Tuesday, September 18, 2007

And not a can of spinach in sight

The past few days I have been reading a book of "Thimble Theater" comic strips from 1929.
The Elzie Crisler Segar strip featured the debut of POPEYE on Jan. 17, 1929, but in those days the wisecracking sailor man only played a supporting role and didn't need any spinach to provide a timely and effective punch.
William Randolph Hearst brought Segar to New York in 1919 to start work on a daily comic strip for the national Hearst newspaper chain. "Thimble Theater" debuted in December 1919 in the New York Journal.
It would be another decade before Segar's most famous creation made an appearance. When Popeye did appear, he was little more than a foil for Castor Oyl, Olive Oyl's brother and the strip's main character at that time.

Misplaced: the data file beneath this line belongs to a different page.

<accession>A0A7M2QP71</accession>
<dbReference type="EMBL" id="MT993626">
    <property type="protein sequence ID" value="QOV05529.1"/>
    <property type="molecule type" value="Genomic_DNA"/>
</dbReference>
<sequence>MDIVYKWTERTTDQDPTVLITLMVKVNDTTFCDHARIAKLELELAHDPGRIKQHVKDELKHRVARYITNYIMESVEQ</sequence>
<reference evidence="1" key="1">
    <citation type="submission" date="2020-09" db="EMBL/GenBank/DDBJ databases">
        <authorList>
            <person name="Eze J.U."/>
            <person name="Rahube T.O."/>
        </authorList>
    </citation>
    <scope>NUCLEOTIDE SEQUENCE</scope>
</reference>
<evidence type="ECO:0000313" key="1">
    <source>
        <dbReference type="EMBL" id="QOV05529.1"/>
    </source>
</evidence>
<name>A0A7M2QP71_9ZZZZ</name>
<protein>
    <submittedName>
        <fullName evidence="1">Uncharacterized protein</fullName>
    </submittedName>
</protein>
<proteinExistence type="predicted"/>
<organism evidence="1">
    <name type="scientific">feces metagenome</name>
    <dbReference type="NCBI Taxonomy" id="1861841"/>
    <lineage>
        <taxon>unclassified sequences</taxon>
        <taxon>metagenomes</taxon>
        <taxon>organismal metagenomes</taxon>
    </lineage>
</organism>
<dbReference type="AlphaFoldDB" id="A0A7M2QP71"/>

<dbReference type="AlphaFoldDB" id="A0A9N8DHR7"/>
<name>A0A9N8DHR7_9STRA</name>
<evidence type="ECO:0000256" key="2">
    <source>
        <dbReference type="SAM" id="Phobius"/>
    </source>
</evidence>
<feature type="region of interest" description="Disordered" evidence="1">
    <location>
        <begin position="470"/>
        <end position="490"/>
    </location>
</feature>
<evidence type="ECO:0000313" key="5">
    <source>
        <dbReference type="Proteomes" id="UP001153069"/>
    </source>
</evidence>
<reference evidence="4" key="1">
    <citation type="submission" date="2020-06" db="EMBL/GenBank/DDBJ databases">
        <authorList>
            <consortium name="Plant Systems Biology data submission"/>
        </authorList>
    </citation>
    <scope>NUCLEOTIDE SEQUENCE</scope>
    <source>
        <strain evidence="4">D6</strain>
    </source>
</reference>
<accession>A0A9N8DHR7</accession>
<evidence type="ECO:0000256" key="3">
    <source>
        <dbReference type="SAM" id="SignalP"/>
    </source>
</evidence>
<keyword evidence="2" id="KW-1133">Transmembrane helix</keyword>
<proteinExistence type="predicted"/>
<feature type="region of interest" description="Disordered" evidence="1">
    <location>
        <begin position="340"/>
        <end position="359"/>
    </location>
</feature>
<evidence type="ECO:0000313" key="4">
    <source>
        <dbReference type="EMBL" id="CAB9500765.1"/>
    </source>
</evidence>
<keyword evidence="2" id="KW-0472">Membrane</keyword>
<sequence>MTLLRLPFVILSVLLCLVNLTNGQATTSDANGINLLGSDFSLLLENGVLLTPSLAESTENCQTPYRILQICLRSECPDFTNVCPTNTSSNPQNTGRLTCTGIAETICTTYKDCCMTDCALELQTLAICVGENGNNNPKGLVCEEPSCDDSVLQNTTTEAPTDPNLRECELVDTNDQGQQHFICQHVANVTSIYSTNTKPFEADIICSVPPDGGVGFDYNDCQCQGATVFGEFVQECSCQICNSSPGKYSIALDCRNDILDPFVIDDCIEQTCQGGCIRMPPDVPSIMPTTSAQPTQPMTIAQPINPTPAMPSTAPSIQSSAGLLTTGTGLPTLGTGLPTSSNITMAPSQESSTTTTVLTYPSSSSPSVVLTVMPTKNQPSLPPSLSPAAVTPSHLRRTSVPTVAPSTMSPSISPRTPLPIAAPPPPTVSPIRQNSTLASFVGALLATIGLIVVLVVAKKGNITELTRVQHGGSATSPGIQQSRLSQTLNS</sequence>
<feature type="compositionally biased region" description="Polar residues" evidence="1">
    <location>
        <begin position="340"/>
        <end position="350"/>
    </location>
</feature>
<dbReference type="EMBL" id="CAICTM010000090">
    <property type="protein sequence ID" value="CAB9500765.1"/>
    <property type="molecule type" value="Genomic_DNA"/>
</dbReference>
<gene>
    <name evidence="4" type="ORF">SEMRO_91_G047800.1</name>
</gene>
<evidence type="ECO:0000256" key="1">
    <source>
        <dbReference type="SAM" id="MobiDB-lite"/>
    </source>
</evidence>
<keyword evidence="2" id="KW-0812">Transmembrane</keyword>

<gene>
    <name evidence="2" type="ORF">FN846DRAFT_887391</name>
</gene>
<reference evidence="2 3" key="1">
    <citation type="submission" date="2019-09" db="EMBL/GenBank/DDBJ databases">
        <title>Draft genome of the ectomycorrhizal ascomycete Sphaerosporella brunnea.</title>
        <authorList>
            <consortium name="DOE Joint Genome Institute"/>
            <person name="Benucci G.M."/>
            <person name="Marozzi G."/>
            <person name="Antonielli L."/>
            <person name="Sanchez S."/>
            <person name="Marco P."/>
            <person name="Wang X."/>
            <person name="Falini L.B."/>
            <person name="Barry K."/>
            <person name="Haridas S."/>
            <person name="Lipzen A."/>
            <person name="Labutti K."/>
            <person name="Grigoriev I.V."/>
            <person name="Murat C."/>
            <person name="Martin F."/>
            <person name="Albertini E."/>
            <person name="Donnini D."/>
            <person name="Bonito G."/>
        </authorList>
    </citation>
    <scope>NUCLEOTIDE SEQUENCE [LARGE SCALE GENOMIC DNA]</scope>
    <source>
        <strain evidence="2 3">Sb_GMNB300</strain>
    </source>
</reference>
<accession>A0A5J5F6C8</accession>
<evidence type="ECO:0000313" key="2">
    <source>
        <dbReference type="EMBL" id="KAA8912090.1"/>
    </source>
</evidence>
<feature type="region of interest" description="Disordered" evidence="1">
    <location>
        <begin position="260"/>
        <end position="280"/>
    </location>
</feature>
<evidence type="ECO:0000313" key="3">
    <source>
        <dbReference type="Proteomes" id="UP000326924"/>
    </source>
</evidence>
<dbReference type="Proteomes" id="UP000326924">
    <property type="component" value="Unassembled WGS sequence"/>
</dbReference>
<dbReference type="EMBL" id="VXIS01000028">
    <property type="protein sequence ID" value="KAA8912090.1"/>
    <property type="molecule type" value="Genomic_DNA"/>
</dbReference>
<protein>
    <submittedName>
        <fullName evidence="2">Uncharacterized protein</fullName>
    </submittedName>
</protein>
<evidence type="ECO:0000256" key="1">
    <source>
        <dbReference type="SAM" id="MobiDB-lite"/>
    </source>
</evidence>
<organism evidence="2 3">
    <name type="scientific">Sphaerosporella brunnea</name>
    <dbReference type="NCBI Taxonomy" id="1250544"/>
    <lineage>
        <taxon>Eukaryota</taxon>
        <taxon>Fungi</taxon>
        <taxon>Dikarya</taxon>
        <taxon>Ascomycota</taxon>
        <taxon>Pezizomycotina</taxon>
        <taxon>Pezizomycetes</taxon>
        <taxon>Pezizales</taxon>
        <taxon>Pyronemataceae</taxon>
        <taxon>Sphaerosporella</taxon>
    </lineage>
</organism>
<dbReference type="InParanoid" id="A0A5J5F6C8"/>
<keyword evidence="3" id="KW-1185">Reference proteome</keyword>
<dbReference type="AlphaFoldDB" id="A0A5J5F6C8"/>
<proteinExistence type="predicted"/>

Popeye eventually became a cultural phenomenon as the flapper age gave way to the Great Depression, and Max Fleischer's Popeye cartoons for Paramount Studios cemented the sailor's place in American lore.
Sadly, Segar did not live long after Popeye's emergence on the national scene. Segar died on Oct. 13, 1938.


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